Fushimi Inari: Hundred Torii and Shrines

Mar 29, 2024 | Travel

They say, you can never get lost in Fushimi Inari trails. You just take a different path, end up in a different shrine, and take with you a new appreciation to the Japanese culture.

This is probably the only shrine we visited in Kyoto, even during our month-long stay in Japan.

Fushimi Inari is a huge tourist spot in Kyoto, so it’s usually full and crowded. We made sure to arrive earlier than usual. After our slow walking trip to Arashimaya, we headed to Fushimi Inari.

We arrived around 8 AM; surprisingly, many tourists were already there. Thankfully, the tour buses weren’t there yet (lol). We started the walk up with our usual routine—Kobe beef cubes! We know it’s more expensive here, but we just had to do it, haha!

Fushimi Inari is one of the most revered shrines in Japan. It’s famous for its torii gates leading up to the woodlands of sacred Mt. Inari and the Inari shrine at the top. Everything starts at the flat grounds with the big Inari gate, other shrines, and prayer halls.

These torii gates are said to have been symbolic of the gates to heaven, sort of a tunnel to the sacred land. Inside these gates, it’s said that you stand in a sacred Shinto space, and every step brings you closer to Inari, the god of bountiful blessings and business success.

The Senbon Torii

The series of thousand torii gates were donated by various business owners, forming sort of a tunnel. This is probably the most famous tourist spot in the shrine area. Most of the time, this area is filled with tourists and it would be hard to take photos. Our recommendation is to walk further into the gates for your OOTDs!

As you follow the trail further into the mountains, you’ll notice that the torii gates start to appear less vibrant, and the overall feeling becomes a bit darker and gloomier. Not that it means something bad; it just gives you a sense that you are actually walking deeper into the forests and woodlands of Mt. Inari. We love the serenity in these parts. There are even fewer tourists further up the pathways.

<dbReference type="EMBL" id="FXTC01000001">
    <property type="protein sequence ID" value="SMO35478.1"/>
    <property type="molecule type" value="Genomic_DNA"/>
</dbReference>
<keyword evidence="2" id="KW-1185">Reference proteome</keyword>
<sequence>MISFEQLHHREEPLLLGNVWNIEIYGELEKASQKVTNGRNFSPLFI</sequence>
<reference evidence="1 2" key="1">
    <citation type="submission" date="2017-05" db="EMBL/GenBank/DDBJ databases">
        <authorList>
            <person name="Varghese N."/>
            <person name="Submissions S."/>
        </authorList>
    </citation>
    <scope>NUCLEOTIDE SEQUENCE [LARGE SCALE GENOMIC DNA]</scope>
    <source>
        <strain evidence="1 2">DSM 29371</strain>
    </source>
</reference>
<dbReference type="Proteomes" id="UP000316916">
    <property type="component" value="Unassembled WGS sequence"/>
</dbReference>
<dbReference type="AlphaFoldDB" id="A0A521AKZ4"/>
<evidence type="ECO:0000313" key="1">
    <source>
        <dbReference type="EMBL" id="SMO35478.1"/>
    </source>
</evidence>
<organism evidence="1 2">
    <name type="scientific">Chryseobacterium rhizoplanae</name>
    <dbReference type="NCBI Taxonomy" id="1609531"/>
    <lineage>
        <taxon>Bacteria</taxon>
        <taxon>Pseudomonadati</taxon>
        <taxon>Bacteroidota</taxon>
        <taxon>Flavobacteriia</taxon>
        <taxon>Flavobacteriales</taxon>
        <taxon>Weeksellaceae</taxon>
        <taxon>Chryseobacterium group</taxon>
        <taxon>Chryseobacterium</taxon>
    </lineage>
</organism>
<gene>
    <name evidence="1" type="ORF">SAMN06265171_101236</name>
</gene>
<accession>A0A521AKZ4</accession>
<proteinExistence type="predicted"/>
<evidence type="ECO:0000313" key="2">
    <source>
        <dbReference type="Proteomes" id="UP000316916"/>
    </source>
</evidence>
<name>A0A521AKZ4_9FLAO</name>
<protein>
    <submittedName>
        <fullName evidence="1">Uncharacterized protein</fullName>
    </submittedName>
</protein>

Walking deeper into the tunnel of torii gates, you will notice more shrines, smaller gates, and even secluded torii on the far end of the cliffs. We chanced upon some devotees hiking through Mt. Inari, stopping at smaller shrines along the way. You’ll see more of these pilgrims as you walk up the torii gates.

Further up, there are more pathways to take you to different stations and shrines, as well as some with breathtaking views. Going up, you’ll notice fewer and fewer orange gates and more neutrals, stones, and foliage wrapping around different shrines and prayer areas.


We have reached the Kumataka-sha, the shrine of the Mountain Hawk-Eagle. In the past, people believed that hawk eagles flying across Mt. Inari were reincarnations of the gods.

This area has a nice view of a small lake in the middle of the mountain. An interesting legend says you need to clap in front of the lake, observe how the sound travels, and find the direction where it echoes back to you. It is said that you will find someone who has lost their way in this direction.

We didn’t try clapping. We’re afraid that someone (real or soul) might be lost, and we might have to finish the entire trail, which, at this point, we’re not sure if we can still hike through.

We still managed to climb up further. Steps and inclines are becoming steeper and steeper. We’re at least aiming to reach the Yotsusuji area, which is said to have a nice view of Kyoto.

A few more steps later, we returned and took a downhill path opposite the trail. We were just 10-15mins away from the main shrine, but our tired legs and the cold wind weren’t cooperating.

A trip downhill takes us to more shrines, some fat cat sightings, and a lot of Kitsune statues (white mystical foxes). It is believed that Kitsune are the messengers of the god Inari. They are often adorned with red bibs or things in their mouths. Each item in their mouth symbolizes the community’s wish—a scroll for wisdom, a key for unlocking bountiful blessings, rice for a good harvest, and more.

Passing through each pathway and wandering into the forest downhill, we chanced upon this sub-shrine with Zodiac animals. The Hachirei no Yashiro has Chinese zodiac animals facing different directions. You may offer a wish or prayer to your zodiac animal.

This visit to Fushimi Inari has been a fun wandering trip for us. We used to just go up and down one path. We discovered that there are actually a lot of paths to take and so much more to discover in Fushimi Inari. Going past the touristy spots, we learn more about the beliefs and culture of the people in the area—their reverence for nature and their belief in the gods that live in the woods. It’s just fascinating!

You can never really get lost in Fushimi Inari trails. You just take a different path, end up in a different shrine, and gain a new appreciation for Japanese culture.